An interview with our CEO, Lindsay Firestone Gruber.
Taproot’s Advisory Services team works closely with companies to help them develop strategies to engage their talent in pro bono service. Our advisory practice was founded 10 years ago by Lindsay Firestone Gruber, Taproot’s Chief Program Officer, who saw the potential for companies to be more strategic about how they engage their people to help nonprofits succeed. Back in 2008, corporate pro bono was largely nascent outside of law firms and professional services companies. A decade later, the landscape of corporate pro bono is thriving. Kim Gillman, National Director of Advisory Services, sat down with Lindsay to reflect on the decade and to explore what’s next for the field.
Kim: Why did you decide to start Advisory Services?
Lindsay: I have a personal and professional passion for helping strengthen nonprofit organizations and their ability to support our communities. For most of us in the nonprofit sector, it is simultaneously encouraging and frustrating to realize that many organizational obstacles we face are easily preventable or overcome through existing solutions – they are just often inaccessible.
When I first joined the Taproot Foundation in 2004 it was still a relatively small start-up. However, it was already abundantly clear that Taproot had taken a truly innovative, yet wonderfully simple approach to this problem: use the expertise, training, and tools that are often present in abundance in the private sector and connect them in a thoughtful and structured way to the existing, parallel needs in the nonprofit sector.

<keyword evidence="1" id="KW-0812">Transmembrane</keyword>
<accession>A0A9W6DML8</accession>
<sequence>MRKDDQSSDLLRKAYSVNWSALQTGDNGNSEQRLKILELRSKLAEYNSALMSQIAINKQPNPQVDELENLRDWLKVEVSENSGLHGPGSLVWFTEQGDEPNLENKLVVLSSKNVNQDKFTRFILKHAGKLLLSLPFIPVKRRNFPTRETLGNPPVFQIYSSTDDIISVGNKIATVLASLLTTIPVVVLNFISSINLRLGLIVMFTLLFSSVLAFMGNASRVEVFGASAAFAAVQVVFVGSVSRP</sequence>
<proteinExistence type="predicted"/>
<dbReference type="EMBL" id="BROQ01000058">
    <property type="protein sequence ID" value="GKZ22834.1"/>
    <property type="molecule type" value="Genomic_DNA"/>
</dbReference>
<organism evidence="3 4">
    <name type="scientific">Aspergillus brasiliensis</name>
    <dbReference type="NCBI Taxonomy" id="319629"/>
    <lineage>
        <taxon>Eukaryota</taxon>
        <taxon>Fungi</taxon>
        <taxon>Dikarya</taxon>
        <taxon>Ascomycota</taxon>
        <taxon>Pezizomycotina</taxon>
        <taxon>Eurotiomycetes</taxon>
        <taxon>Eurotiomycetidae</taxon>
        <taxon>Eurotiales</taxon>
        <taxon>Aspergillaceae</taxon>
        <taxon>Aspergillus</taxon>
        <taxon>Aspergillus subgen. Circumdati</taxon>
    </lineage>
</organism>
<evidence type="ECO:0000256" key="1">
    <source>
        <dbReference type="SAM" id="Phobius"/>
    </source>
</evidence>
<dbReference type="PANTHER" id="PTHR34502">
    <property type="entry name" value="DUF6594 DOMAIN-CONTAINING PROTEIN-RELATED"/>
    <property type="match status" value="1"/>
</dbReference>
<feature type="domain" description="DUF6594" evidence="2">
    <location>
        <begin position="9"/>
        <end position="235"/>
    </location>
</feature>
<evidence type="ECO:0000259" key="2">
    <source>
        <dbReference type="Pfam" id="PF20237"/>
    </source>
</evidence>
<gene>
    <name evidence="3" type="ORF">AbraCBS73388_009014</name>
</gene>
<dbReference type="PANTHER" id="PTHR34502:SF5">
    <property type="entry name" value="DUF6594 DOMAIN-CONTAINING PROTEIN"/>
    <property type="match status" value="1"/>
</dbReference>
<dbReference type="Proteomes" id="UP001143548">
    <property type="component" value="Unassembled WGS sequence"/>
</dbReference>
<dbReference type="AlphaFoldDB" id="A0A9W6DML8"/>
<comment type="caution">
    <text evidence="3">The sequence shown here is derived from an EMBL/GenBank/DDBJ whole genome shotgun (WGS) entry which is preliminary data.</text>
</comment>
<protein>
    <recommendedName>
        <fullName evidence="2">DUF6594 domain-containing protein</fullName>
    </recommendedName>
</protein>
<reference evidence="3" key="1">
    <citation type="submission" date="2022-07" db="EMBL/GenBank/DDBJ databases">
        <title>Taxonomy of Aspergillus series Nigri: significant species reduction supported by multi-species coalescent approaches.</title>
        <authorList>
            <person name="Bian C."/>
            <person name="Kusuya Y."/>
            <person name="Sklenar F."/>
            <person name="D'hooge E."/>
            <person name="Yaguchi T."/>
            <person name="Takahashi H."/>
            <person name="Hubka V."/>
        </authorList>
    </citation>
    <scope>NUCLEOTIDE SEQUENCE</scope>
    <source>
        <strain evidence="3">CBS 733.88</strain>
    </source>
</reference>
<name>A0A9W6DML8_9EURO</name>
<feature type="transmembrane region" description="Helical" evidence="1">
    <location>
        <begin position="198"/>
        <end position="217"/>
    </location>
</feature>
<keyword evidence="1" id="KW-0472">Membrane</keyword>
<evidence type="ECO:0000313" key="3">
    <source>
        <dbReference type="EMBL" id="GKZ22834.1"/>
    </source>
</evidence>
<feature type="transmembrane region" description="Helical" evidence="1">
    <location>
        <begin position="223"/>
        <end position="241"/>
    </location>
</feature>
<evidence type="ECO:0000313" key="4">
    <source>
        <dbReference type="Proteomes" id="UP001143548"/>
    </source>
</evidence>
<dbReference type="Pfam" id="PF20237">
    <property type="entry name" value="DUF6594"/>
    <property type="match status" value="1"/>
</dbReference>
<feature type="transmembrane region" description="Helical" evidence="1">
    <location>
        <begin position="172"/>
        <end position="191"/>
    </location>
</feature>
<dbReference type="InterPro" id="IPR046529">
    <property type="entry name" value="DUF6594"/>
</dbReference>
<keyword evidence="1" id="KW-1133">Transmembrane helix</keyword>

Taproot’s own flagship program was an excellent proof point of the power of pro bono services when they’re designed well, and word spread quickly. Companies were interested in having their employees participate, but I saw an opportunity for even greater impact. By working directly with companies to design their own programs, we could use the knowledge and best practices we’d honed over the years to build customized, sustainable programs. Ten years later, we’ve helped over 85 companies take advantage of their unique expertise to provide widespread impact for social sector organizations.
Kim: What is one of the most exciting changes you’ve seen in the field of pro bono over the past decade?
Lindsay: When we first started Advisory Services, most of our time went to education. We were often answering the “what” – what is pro bono service, what does it do for nonprofits, what do employees gain, and what are the benefits for a company. Now we spend less time on education and more time on innovation. We’re often answering the “how” – how do we take pro bono to the next level, how do we drive deeper impact for nonprofits, how can it be integrated into employees’ professional development, how can it strengthen our reputation, etc.